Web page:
-Benjamin S. Carson, Sr., M.D., Professor of Neurological Surgery, Oncology, Plastic Surgery, and Pediatrics

"Dr. Pronovost's engaging book describes his journey to galvanize the healthcare community to eliminate bloodstream infections. It is an excellent case study in leadership, and should be read by anyone trying to lead a change effort."
-Nolan D. Archibald, Chairman of the Board, President & Chief Executive Officer, The Black & Decker Corporation

Über den Autor und weitere Mitwirkende

PETER PRONOVOST, Ph.D, M.D., is a professor at Johns Hopkins University School of Medicine and serves as medical director for the Johns Hopkins Center for Innovation in Quality Patient Care.
ERIC VOHR was formerly the assistant director of media relations at Johns Hopkins University School of Medicine and he teaches technical writing at Johns Hopkins University.

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48 von 49 Kunden fanden die folgende Rezension hilfreich
How to Save Many Lives 18. Februar 2010
Von AdamSmythe - Veröffentlicht auf Amazon.com
Format: Gebundene Ausgabe Verifizierter Kauf
Having already read Dr. Atul Gawande's popular book, The Checklist Manifesto, I wondered whether or not Safe Patients, Smart Hospitals, by Peter Pronovost, M.D., Ph.D., would capture and hold my attention. After one chapter, I had no doubts.

As hard as it may be to believe in a country as advanced as the United States, thousands of people die each year from preventable medical mistakes. This book addresses why this happens and what can be done to save many of these people. Dr. Pronovost begins with the tragic story of 18-month-old Josie King, who was accidentally scalded at home and developed second degree burns. She acquired an all-too-common bacterial infection from a central line catheter while in the hospital, and then she got a secondary infection when the antibiotics administered to control the original infection killed helpful bacteria in her digestive system. Then there was sepsis and dehydration, but even all of this would not have killed the young girl were it not for lack of sufficient coordination and cooperation among the medical staff treating her. Just one chapter into this book you are already grieving, and you want to know more. By the way, if the term "central line catheter infection" sounds familiar, Dr. Gawande writes extensively about this problem in his book (and he characterizes Dr. Pronovost's book as a "tough-minded and revealing story of a leading doctor's crusade against medical harm").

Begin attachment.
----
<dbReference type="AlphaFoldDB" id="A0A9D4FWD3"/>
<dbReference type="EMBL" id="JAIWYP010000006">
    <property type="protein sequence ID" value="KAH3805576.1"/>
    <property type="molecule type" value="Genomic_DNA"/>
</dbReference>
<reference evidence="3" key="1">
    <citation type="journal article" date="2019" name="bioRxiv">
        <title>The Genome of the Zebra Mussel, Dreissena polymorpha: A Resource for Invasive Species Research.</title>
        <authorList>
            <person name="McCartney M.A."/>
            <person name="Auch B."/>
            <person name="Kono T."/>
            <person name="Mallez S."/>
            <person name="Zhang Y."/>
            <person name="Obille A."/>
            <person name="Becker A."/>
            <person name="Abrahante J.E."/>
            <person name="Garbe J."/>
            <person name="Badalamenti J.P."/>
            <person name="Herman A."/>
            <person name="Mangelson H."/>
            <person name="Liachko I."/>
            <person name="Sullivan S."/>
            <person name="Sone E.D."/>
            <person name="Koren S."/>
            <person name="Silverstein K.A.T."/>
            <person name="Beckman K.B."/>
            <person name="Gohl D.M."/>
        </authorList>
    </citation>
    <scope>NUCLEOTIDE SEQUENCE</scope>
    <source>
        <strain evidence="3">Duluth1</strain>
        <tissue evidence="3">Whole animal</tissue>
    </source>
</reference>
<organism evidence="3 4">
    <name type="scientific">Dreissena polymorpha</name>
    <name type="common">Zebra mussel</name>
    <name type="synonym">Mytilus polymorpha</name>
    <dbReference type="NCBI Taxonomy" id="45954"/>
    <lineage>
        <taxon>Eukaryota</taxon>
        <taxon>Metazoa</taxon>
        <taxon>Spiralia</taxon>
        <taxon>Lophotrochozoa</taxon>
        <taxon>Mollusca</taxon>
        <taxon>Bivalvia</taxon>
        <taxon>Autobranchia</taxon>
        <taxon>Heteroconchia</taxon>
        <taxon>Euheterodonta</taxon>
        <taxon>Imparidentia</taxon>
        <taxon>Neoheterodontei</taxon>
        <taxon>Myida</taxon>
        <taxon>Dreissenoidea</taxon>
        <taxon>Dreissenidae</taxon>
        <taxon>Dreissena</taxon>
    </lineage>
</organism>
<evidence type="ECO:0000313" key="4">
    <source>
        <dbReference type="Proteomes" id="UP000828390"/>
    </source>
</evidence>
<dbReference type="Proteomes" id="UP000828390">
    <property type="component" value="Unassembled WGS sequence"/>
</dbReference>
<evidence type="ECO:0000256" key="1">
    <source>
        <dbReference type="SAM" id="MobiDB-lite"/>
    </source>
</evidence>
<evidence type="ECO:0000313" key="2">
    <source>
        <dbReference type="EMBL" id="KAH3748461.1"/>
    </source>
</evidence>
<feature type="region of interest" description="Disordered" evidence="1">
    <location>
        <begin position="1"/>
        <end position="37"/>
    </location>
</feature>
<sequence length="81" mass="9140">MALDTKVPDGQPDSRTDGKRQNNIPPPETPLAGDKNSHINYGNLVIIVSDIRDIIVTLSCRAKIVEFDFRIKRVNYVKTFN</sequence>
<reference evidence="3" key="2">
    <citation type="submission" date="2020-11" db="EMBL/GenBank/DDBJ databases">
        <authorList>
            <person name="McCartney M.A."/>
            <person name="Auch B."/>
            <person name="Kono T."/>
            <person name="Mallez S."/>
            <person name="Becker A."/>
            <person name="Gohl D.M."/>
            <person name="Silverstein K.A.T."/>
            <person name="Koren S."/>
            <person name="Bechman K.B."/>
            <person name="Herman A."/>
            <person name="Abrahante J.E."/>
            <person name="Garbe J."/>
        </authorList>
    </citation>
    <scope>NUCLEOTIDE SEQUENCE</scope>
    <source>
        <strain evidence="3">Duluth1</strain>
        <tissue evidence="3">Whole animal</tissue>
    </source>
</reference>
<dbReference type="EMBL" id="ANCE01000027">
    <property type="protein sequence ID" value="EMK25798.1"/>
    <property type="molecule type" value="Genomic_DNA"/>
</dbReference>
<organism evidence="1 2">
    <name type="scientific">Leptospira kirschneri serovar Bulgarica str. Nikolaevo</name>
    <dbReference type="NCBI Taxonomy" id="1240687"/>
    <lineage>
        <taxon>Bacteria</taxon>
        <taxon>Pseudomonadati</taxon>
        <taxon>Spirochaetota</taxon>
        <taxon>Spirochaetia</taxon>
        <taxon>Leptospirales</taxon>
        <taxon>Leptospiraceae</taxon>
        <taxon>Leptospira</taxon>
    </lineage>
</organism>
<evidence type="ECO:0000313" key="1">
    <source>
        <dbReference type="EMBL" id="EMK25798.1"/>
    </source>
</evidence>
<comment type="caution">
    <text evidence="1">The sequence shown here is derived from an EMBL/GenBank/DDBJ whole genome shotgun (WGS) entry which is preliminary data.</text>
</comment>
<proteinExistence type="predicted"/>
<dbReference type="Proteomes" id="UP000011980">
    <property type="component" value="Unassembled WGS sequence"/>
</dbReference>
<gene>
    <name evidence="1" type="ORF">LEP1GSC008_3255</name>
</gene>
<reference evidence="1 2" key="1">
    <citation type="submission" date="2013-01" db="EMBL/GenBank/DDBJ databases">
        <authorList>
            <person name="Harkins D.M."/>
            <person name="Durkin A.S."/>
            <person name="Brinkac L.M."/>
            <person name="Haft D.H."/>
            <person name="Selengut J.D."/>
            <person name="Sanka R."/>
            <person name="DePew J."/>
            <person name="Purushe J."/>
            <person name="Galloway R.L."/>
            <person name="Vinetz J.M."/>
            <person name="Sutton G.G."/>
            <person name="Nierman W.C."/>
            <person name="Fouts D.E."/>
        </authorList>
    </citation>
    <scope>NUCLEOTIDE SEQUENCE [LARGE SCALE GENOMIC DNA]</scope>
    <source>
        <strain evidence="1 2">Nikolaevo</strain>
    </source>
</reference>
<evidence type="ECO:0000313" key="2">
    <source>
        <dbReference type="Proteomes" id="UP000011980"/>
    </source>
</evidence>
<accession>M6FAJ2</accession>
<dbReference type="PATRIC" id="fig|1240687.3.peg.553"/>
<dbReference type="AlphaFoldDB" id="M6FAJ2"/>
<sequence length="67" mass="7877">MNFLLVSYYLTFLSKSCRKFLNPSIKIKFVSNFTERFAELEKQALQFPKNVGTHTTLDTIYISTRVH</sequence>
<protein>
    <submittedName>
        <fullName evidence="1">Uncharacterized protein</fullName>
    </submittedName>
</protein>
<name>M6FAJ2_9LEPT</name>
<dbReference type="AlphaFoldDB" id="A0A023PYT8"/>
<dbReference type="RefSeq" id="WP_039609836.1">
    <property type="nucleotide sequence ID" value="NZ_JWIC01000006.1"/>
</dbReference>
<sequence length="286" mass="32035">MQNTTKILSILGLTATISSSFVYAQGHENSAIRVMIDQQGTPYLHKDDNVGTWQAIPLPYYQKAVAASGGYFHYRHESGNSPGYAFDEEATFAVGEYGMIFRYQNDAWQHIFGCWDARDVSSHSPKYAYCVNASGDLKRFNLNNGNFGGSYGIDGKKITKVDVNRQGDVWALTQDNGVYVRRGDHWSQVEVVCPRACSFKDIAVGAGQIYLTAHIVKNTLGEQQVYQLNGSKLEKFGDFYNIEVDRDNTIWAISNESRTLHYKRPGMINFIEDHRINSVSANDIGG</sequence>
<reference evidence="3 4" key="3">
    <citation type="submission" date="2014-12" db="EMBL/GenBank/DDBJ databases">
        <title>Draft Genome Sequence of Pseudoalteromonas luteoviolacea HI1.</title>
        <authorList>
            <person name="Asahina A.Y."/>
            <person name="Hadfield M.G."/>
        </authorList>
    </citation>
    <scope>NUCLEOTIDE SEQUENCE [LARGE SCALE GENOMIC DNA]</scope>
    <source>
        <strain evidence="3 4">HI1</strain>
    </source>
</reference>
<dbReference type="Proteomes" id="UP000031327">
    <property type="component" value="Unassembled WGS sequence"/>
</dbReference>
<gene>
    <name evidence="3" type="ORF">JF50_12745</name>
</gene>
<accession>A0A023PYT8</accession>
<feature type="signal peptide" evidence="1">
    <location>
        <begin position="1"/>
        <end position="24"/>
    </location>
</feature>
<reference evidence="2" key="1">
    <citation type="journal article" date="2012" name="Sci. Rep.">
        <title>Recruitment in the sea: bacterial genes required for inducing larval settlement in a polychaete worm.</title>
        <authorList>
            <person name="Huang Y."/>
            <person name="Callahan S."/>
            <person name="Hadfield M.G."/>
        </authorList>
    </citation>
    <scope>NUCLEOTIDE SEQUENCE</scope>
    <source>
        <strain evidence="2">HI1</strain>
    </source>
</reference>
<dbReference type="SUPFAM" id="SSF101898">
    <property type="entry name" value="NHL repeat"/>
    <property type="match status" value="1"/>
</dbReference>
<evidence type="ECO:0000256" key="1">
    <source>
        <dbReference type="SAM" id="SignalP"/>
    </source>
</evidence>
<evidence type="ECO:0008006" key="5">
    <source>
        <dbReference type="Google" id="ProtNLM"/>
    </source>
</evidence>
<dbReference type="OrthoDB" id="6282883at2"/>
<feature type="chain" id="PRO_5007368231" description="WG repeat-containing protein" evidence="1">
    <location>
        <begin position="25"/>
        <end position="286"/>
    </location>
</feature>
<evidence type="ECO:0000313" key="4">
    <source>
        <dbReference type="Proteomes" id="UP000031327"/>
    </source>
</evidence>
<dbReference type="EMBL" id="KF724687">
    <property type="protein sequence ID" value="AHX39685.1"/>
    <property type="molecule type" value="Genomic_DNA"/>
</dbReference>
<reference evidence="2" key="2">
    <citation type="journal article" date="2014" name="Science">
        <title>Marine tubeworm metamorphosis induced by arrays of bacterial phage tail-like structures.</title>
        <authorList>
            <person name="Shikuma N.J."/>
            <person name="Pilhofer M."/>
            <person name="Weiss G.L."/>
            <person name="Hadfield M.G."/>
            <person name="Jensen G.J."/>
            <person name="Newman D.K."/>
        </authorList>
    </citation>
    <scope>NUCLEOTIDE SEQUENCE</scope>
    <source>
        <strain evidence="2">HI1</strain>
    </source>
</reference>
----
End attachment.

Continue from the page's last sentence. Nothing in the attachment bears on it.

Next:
It turns out that Dr. Pronovost's own father died in part because his cancer was not correctly characterized early enough--so Dr. P. finally enlists in the army of reformers. Along the way, he distills an unwieldy 120-page set of guidelines to reduce central line infections from the Center for Disease Control down to five key steps: (1) Wash your hands using soap or alcohol prior to placing the catheter, (2) wear sterile gloves, hat, mask and gown and completely cover the patient with sterile drapes, (3) avoid placing the catheter in the groin in possible, (4) clean the insertion site on the patient's skin with chlorhexidine antiseptic solution, and (5) remove catheters when they are no longer needed. Believe it or not, straightforward procedures like this ultimately reduce infections by over 50% in many cases.

Dr. Pronovost tells of an encounter (argument, really) with a surgeon who refused Dr. P's urgent request to perform additional surgery on a recent surgery patient. Fortunately, this surgeon walked away, and another surgeon was persuaded to take up Dr. Pronovost's request. It turned out that the patient's intestine and pancreas had been punctured in the first surgery.

Enough examples--you get the story. Oh, one more. Did you know that estimates are that about 30% of the time physicians operate defibrillators incorrectly?

The point of Dr. Pronovost's book is not that surgeons, physicians or other health care professionals are intentionally careless. Rather, as Dr. Gawande notes in his book, medicine has become enormously complicated, and the more complicated things are, the greater the chance of errors. Further, the protocols addressing the ways medical professionals communicate with each other need to be adapted in order to solicit and use the best inputs and observations available.

One of the famous dictums applied to medicine is, "first, do no harm." That can be easier to say than to do, but with people like Dr. Pronovost and many other medical professionals dedicated to improving health care, the outlook for better care is growing better every day. Thanks for writing this book and sharing your insights, Dr. P.
29 von 29 Kunden fanden die folgende Rezension hilfreich
A Great Contribution to Medicine! 23. Februar 2010
Von Loyd E. Eskildson - Veröffentlicht auf Amazon.com
Format: Gebundene Ausgabe